It is just not President George W. Bush who has suffered a disastrous decline in stature.
It now turns out that literally too Americans have been growing shorter these days, falling behind the Europeans.
The title of the study published by Benjamin Lauderdale at Princeton University and John Komlos at the University of Munich in the Social Science Quarterly tells it all: Underperformance in Affluence: The Remarkable Relative Decline in U.S. Heights in the Second Half of the 20th Century.
Americans had always been giants, with the tallest men in the world going back as far as the data exists (at least to the mid-19th century).
During the First World War, American GIs still towered over the Europeans they liberated. But for three decades beginning at the end of World War Two, Americans' average height stagnated while Europeans continued the growth-spurt that one would expect to see during a period of relative peace and rising incomes.
Now, with an average height of 5'10", American men are now significantly shorter than men from countries like Denmark (6 footers) or the Netherlands (6' 1"). In fact, Americans -- men and women -- are now shorter, on average, than the citizens of every single country in Western and Northern Europe.
How can one explain that reversal? The study's authors, believe it's a result of "differences in the socioeconomic institutions of Europe and the United States".
We conjecture that the U.S. health-care system, as well as the relatively weak welfare safety net, might be why human growth in the United States has not performed as well in relative terms.
Scientists have a good understanding of the factors that determine height. Genetic variations are key to individuals' heights, but aren't a significant factor in the average height of a population. That has to do with health and nutrition, especially during childhood, from prenatal health through adolescence. The authors of the study note that in the scientific community, "there is widespread agreement that nutritional intake, the incidence of diseases, and the availability of medical services have a major impact on human size."
More research is needed to fully understand why Americans are shrinking relative to the Europeans, but some differences between the two cultures -- and their political economies -- stand out.
Healthcare is one. It's not just that Europeans are universally covered while one out of seven Americans is uninsured; it's also the difference in approach.
Specifically, public-sector healthcare puts a greater emphasis on prevention, while the US system creates incentives to treat illness rather than prevent it. This leads not only to much greater costs -- the United States spends about twice as much per person on healthcare as the rest of the advanced economies do -- it also plays a likely role in their declining stature.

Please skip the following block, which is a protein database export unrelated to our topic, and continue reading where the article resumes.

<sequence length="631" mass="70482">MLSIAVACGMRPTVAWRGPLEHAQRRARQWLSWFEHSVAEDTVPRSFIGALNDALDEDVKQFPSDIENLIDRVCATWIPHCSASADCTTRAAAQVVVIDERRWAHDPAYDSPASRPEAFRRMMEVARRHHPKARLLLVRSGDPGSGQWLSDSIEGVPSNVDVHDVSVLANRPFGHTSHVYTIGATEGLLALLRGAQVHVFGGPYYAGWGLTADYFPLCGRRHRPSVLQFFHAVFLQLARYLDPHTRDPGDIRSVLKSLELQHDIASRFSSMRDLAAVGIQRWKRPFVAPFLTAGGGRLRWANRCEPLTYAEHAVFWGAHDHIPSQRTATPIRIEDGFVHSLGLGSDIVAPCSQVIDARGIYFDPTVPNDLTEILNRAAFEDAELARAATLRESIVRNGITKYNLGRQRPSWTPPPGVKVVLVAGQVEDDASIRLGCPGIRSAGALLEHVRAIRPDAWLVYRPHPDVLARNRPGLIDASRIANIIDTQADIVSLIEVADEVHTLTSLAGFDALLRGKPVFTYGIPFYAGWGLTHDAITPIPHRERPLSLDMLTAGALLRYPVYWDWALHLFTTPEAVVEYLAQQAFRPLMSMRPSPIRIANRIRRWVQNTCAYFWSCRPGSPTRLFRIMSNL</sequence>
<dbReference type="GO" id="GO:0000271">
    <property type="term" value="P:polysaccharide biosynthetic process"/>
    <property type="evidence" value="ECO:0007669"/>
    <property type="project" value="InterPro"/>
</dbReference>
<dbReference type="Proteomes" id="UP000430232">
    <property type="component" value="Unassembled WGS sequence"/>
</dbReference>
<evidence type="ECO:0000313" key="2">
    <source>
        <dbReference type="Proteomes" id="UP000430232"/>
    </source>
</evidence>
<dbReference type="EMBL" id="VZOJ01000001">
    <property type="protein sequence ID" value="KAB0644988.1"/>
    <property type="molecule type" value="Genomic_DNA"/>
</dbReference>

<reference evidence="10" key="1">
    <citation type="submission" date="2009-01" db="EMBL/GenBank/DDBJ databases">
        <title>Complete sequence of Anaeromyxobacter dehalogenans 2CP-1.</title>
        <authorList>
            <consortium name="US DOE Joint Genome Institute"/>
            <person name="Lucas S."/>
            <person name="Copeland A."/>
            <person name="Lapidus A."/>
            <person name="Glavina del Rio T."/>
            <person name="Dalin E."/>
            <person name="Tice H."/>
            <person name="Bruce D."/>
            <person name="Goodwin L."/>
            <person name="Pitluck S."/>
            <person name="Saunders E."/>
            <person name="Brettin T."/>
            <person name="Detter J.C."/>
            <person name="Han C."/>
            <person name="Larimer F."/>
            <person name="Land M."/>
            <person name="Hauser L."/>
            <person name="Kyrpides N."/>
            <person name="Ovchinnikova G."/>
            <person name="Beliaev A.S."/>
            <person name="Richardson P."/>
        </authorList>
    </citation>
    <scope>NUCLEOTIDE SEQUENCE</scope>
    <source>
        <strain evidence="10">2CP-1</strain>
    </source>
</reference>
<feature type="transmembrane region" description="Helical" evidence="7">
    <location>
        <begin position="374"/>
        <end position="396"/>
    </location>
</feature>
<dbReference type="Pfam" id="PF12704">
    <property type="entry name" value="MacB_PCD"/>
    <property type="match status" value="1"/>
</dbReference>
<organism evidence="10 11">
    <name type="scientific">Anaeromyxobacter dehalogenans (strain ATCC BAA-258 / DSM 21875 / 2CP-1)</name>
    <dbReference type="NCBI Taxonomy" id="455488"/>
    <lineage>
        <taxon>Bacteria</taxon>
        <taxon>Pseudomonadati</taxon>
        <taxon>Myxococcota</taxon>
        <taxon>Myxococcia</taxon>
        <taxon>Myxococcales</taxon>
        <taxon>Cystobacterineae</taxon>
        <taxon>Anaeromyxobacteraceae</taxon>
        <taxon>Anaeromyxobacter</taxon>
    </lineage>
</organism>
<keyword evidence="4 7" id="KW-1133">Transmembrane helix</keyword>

A previous study had remarked, "[T]he United States is an outlier for financial burdens on patients and patients forgoing care because of costs. Half of sicker adults in the United States said that they did not see a doctor when sick, did not get recommended treatment, or did not fill a prescription because of cost."
The United States also has far more concentrated wealth than any of its European allies. That means that while we are, on average, one of the wealthiest countries in the world, we also lead all the advanced economies in poverty. Poverty limits access to both healthcare and good nutrition.
More importantly in terms of average height is childhood poverty. Here, the United States stands alone among the advanced economies with a stunning figure: eighteen percent of American children -- almost one in five -- live in poverty. No other industrialized country comes close -- it's about five times the child poverty rate in Northern Europe. Again, nutrition and access to healthcare both vary with family income for children just as they do in adults.
Nutrition is a key determinant of height. According to the study, "U.S. children consume more meals prepared outside the home, more fast food rich in fat, high in energy density, and low in essential micronutrients, than do European children." That is ultimately a cultural issue -- a result of a fast-food lifestyle that may have long-term consequences for growing bones. Public and corporate policies play a role as well: the United States stands out from Europe (and the rest of the world) in its lack of family-friendly workplaces. According to a study conducted by researchers at Harvard, it is among only five countries in the world that doesn't mandate some form of paid maternal leave. The only other advanced economy among those five is Australia, where women are guaranteed an entire year of unpaid leave.
That makes it all but impossible for most people to effectively balance work and family life and that, in turn, means more fast food on the run and less time taking care of sick kids -- both factors that constrain average height. And the potential impact on height might be greater still before the kids are born; research shows that every week of paid maternity leave significantly reduces infant mortality rates, a key indicator of prenatal health.
And it's not just height. Among the 20 most developed countries in the world, the United States is now dead last in life expectancy at birth, but leads the pack in infant mortality -- forty percent higher than the runner-up -- and in the percentage of the population that will die before reaching 60. Americans also lead the world in mental illness.
According to Lauderdale and Komlos, one has to look at the interplay between several factors to understand what's going on. "[T]he political economy of the health-care system, education, transfers to the poor, and government policy toward equality (hence taxation policy) all matter" in determining average height, they say.